Microlight Flying is The Ultimate in Freedom FlyingMicrolight flying offers probably the best and most affordable way to enjoy powered flight, without having to break the bank.
So what is a microlight flying about anyway? Well as you may guess from what the name implies, it is a type of powered aircraft that has certain limitations on weight and capacity. In the case of the UK, a single seat design must not have a MTOW(Maximum take off weight) of more than 300kG and for a twin seat aircraft the MTOW must be no more than 450Kg.
These weight restrictions are in fact a fairly significant improvement from the restrictions placed on microlight aircraft some years ago. Today, modern microlight flying has far greater performance than those aircraft from the 80’s and 90’s. Flexwing or weight-shift types can now cruise happily at 100mph and some of the newer sleek fixed wing microlights can cruise up to 150mph, this being better than a good number of GA aircraft.
With a full load many microlights can climb at over 800ft per minute and with a single person on board and half a tank of gas, I have experienced climb rates well in excess of 1000ft per minute. With a rapid acceleration and low takeoff speeds, microlights have the benefit of being able to make use of the smallest airstrips. In fact farm or grass strips are the normal mode of operandi for most microlight flying pilots.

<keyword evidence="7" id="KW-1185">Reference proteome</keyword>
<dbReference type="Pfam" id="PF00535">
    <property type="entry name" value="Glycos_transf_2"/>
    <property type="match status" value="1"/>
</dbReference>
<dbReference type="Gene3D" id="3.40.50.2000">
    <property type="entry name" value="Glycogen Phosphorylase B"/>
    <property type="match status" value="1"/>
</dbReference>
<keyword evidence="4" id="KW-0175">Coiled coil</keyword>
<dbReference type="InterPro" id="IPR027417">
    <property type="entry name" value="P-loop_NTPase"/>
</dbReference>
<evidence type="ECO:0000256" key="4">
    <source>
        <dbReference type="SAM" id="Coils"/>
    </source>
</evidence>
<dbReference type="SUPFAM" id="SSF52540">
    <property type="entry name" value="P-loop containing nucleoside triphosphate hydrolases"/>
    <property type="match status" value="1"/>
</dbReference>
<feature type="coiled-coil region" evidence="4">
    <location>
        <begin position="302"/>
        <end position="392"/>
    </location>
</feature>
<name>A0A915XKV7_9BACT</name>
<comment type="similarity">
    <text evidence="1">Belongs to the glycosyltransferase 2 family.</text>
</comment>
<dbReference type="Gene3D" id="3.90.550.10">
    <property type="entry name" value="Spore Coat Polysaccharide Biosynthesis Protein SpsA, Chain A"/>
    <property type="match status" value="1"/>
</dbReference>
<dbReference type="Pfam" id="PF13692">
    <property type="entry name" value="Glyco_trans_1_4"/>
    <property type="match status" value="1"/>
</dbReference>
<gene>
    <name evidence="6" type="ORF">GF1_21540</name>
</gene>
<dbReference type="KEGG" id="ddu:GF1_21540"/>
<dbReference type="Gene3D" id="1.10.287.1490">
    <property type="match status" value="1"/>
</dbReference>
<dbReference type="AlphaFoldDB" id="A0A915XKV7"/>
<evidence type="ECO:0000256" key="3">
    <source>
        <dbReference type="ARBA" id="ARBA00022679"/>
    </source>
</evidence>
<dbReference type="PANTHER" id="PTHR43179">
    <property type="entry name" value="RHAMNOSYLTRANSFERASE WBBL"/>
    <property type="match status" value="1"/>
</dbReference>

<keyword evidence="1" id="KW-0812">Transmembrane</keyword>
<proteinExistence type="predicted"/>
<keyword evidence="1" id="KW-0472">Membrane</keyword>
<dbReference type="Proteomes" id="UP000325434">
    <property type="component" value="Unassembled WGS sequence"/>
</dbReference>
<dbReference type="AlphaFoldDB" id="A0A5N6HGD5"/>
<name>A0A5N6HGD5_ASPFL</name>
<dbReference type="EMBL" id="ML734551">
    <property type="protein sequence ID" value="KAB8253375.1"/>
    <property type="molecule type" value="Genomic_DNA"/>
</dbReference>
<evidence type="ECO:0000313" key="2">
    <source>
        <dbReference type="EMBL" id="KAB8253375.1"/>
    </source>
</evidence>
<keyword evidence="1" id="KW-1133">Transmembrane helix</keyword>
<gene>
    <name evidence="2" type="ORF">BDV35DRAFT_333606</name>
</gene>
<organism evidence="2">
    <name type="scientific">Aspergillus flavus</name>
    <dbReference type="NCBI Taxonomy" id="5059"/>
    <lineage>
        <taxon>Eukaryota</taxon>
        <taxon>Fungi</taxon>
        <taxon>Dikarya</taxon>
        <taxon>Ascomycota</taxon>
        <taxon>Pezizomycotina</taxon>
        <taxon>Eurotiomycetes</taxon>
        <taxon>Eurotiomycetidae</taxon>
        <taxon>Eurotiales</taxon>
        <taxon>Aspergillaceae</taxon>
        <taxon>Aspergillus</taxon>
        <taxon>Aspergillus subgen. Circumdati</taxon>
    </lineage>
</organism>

Perhaps one of the biggest benefits and attractions of microlight aircraft is that the plane itself is largely affordable. A second-hand, two seat flexwing aircraft can cost as little as £2500 and a fixed wing three-axis aircraft can be yours for around £5000. New aircraft start from around £20,000 to in excess of £60,000 for the super quick CTSW.
Running costs are equally micro compared to GA aircraft or helicopters. Expect to pay around £30 per hour, which allows for fuel and servicing. Insurance for a new aircraft costs around £900 per annum. For the ‘Real’ flying enthusiast, (I say that because I’m a flexwing microlight flying owner and pilot), there are two principle types of aircraft available today. The flexwing or weight-shift type, developed from hang gliding with the added benefit of an engine eliminated the need to climb and jump off cliff tops.
In their early days these powered hang gliders had a small 2-stroke engine attached to the wing and the pilot foot launched the aircraft, usually by running down a shallow slope, then used the engine to find thermals before switching the engine off and soaring just like a hang glider. It wasn’t too long before wheels were added and the three wheeled carriage, seat, engine and a fuel tank became the forerunner to today’s modern ‘trike’ unit. As with all things, development took over and more power, more comfort and more goodies drove design. Two-seat aircraft were developed for training and then became the norm as pilots wanted to take friends flying. The powered hang glider became a powered aircraft.
At the same time as flexwings were developing, fixed wing hang gliders were also being fitted with engines and wheels, developing into microlights that look almost identical to standard fixed wing aeroplanes. These fixed wing microlights have largely conventional controls, although some of the early craft such as the Eagle and Pterodactyl mixed weight-shift and aerodynamic controls within one machine.